Adding to the allready fine answers, I would suggest to use some camphor. Camphor is relatively inexpensive. I could buy it at the local pharmacy, but depending on your location, it might or might not be available there.

I successfully used camphor to get rid of Dermestids. However, it is much more effective to prevent infestation than to get rid of one.

However, if you use it, you might not want to store your collection in a part of a building where people spend prolonged times. Also, you definitely want to put your collection in a near-airtight container. Camphor evaporates quickly, and an airtight container is important to keep the atmosphere more or less saturated. Glass, of course, is best. Plastic might permeable, and even get brtittle, depending on the specific material. Sidenote: Professional and (very expensive cabinets) use hardwood boxes with a glass cover cemented in the lid, which have the additional advantage of making it difficult for dermestids to get in.

You should apply it using a watch glass, and not let it come into direct contact with both your collections and the material the specimens are pinned on.


Use borates, like for wood treatment. It's not a repellent like moth balls but it will kill them and not be smelly and it has low toxicity.

Borates are also used in taxidermy, especially for controlling dermestid beetles, however salty crusts can develop so, you might have to play around with the concentration- so that you don't use too much.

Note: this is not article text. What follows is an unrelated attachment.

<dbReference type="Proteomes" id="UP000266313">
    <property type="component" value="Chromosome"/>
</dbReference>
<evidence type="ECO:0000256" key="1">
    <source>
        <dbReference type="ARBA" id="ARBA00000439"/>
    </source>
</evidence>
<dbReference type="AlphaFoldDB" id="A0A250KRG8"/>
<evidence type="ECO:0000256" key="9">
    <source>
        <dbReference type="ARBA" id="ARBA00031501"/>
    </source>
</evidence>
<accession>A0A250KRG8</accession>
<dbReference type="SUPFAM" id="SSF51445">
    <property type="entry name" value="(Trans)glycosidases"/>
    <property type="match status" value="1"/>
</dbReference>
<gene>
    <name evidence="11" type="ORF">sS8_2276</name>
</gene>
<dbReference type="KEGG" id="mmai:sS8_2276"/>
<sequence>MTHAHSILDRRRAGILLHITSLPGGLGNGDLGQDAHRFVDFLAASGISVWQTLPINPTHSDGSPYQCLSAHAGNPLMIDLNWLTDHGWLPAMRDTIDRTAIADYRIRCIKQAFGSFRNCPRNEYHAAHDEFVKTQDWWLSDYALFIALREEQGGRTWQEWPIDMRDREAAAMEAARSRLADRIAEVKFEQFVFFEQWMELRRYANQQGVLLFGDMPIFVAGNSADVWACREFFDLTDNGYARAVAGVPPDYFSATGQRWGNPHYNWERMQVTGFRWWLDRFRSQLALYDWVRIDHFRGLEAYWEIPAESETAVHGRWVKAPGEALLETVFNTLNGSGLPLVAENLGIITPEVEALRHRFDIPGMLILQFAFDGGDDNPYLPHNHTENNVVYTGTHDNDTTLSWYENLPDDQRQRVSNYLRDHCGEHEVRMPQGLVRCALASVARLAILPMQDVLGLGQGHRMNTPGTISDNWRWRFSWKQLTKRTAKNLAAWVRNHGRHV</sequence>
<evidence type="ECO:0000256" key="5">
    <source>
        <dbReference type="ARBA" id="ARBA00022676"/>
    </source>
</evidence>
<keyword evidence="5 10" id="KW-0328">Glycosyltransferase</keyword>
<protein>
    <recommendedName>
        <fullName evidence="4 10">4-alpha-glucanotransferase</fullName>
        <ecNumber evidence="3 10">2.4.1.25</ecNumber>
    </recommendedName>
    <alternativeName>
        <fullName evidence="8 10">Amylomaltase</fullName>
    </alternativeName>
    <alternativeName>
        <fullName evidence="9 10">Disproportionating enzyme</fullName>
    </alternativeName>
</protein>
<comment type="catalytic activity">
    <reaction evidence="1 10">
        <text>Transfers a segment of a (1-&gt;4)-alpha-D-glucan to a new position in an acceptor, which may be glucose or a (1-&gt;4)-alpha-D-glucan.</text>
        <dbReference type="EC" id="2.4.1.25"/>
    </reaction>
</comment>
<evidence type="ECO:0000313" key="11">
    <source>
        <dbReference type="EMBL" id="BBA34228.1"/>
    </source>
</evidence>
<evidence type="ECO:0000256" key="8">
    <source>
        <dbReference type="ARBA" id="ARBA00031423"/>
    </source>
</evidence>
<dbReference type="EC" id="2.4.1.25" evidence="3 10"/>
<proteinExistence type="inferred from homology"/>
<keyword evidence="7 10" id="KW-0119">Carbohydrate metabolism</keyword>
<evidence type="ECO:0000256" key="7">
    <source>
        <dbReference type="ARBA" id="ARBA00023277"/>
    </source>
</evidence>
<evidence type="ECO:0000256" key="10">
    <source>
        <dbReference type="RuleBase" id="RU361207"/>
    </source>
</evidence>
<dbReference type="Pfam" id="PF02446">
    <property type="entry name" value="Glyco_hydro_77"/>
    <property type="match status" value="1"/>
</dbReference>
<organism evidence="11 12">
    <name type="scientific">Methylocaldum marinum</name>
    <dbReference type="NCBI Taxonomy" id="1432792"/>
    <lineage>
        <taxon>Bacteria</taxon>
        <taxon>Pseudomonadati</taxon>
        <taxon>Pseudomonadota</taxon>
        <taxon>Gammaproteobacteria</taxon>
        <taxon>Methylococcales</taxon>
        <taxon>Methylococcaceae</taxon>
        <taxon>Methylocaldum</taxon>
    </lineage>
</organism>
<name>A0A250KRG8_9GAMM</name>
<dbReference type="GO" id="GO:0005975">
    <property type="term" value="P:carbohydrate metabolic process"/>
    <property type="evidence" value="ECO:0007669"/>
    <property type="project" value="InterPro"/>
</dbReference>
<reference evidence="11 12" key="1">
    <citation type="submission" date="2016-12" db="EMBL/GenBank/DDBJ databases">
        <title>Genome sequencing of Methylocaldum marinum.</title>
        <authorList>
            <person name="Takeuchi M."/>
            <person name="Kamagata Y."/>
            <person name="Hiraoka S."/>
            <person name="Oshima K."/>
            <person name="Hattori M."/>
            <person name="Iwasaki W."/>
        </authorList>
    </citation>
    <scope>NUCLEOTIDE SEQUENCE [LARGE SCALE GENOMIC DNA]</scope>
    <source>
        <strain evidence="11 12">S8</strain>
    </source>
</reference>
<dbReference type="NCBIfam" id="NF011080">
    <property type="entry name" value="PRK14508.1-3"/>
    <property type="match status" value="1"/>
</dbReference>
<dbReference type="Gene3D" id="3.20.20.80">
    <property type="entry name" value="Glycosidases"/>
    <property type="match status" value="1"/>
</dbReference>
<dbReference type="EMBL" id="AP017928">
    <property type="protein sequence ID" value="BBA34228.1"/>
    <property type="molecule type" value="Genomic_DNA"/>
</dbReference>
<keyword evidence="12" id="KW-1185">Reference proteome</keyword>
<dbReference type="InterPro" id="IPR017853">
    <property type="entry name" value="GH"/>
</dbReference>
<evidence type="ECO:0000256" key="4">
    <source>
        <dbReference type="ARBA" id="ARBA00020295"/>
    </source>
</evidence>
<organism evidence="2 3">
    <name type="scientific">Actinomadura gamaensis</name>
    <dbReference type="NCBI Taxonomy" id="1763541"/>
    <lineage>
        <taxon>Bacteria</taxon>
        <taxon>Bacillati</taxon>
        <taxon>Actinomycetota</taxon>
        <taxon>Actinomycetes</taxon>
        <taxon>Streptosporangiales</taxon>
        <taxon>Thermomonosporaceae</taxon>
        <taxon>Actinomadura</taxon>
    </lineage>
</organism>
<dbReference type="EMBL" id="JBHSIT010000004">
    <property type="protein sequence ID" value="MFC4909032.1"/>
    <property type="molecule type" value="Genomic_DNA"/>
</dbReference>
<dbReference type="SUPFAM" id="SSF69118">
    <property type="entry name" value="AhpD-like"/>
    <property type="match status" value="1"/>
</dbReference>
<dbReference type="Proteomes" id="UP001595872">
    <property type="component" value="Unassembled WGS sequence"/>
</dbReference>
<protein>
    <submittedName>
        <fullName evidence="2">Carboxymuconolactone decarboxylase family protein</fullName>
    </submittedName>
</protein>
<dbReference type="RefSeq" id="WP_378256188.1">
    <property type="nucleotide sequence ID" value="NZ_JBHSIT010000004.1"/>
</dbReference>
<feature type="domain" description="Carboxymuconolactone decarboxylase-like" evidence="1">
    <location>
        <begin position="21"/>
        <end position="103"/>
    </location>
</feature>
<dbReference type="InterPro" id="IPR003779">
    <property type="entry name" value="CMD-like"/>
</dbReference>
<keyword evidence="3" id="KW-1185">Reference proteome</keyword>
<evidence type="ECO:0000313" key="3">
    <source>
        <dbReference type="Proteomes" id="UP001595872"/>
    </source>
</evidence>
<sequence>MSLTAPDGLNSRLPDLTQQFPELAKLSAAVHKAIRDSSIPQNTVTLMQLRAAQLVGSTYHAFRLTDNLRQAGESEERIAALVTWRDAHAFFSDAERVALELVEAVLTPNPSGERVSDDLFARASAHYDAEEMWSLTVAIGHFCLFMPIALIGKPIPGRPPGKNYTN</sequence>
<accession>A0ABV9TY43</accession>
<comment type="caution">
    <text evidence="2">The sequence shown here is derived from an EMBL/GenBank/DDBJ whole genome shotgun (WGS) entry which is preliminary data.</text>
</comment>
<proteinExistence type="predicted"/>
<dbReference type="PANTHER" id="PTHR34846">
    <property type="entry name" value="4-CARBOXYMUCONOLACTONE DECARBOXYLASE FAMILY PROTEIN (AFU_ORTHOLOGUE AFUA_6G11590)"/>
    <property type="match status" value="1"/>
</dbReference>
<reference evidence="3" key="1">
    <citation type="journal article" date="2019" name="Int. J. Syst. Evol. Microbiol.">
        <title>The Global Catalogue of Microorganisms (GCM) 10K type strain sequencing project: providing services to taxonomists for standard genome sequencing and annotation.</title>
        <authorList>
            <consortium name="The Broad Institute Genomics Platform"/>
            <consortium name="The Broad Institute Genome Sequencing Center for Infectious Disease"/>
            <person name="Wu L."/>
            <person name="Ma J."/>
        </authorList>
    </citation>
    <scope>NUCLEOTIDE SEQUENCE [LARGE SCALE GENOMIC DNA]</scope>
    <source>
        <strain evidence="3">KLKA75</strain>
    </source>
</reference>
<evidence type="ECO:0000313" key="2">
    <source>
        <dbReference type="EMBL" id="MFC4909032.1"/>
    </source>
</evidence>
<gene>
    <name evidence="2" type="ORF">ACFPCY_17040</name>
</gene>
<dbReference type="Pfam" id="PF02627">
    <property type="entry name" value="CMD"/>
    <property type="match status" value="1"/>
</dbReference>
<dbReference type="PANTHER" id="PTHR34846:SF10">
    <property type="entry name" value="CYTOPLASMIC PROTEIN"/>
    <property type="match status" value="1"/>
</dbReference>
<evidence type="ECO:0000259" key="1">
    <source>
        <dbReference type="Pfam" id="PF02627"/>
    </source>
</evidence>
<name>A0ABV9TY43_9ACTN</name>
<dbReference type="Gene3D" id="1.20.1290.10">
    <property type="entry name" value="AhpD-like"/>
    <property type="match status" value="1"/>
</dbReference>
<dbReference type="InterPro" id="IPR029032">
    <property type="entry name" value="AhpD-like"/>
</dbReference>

Also, peppermint and citronella are fine repellents. There are repellent satchets on the market, but you could probably save your money and just get a dram of peppermint oil or (pure) citronella oil (soak a piece of wood- like cedar).

Also, DEET is good repellent. But these repellents won't last as long as moth balls.


Another addition. If you like to avoid chemicals, I recommend using vacuum bags that are meant to store clothes in, which you can easily buy. They are like big zipper bags that close airtight and keep away the pests. This is an alternative to very expensive airtight boxes. To get rid of beetle larvae that are in your collection, you need to kill them. For me, it always sufficed to freeze at -18, but this might not always work. My home freezer is quite small, so I would re-pin the insects to a smaller box, clean up the 'main box' very thoroughly (also removing bottom plate!!!), and after 3 days of freezing put the insects back. Check your collection at least once a year. I have old museum boxes with lids that do not close so well anymore. Since I use vacuum bags I (5 years now) had no beetle infestation so far.